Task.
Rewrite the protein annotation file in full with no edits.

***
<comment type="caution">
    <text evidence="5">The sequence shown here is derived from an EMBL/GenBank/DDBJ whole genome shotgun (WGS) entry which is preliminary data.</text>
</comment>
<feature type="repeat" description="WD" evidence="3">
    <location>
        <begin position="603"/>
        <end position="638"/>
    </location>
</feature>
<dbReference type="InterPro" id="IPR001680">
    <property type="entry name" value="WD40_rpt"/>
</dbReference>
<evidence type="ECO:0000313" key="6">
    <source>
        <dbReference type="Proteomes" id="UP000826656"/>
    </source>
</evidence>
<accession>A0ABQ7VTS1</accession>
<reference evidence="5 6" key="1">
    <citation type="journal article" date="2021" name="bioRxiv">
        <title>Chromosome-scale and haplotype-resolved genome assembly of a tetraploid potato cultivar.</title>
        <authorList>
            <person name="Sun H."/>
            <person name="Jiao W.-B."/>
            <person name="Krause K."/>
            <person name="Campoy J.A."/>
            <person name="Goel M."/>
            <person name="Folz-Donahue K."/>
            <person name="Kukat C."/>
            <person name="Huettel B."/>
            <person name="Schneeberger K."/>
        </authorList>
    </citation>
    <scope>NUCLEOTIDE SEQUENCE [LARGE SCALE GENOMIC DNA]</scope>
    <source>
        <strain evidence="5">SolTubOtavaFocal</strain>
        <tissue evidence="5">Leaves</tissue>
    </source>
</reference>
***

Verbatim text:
<comment type="caution">
    <text evidence="5">The sequence shown here is derived from an EMBL/GenBank/DDBJ whole genome shotgun (WGS) entry which is preliminary data.</text>
</comment>
<feature type="repeat" description="WD" evidence="3">
    <location>
        <begin position="603"/>
        <end position="638"/>
    </location>
</feature>
<dbReference type="InterPro" id="IPR001680">
    <property type="entry name" value="WD40_rpt"/>
</dbReference>
<evidence type="ECO:0000313" key="6">
    <source>
        <dbReference type="Proteomes" id="UP000826656"/>
    </source>
</evidence>
<accession>A0ABQ7VTS1</accession>
<reference evidence="5 6" key="1">
    <citation type="journal article" date="2021" name="bioRxiv">
        <title>Chromosome-scale and haplotype-resolved genome assembly of a tetraploid potato cultivar.</title>
        <authorList>
            <person name="Sun H."/>
            <person name="Jiao W.-B."/>
            <person name="Krause K."/>
            <person name="Campoy J.A."/>
            <person name="Goel M."/>
            <person name="Folz-Donahue K."/>
            <person name="Kukat C."/>
            <person name="Huettel B."/>
            <person name="Schneeberger K."/>
        </authorList>
    </citation>
    <scope>NUCLEOTIDE SEQUENCE [LARGE SCALE GENOMIC DNA]</scope>
    <source>
        <strain evidence="5">SolTubOtavaFocal</strain>
        <tissue evidence="5">Leaves</tissue>
    </source>
</reference>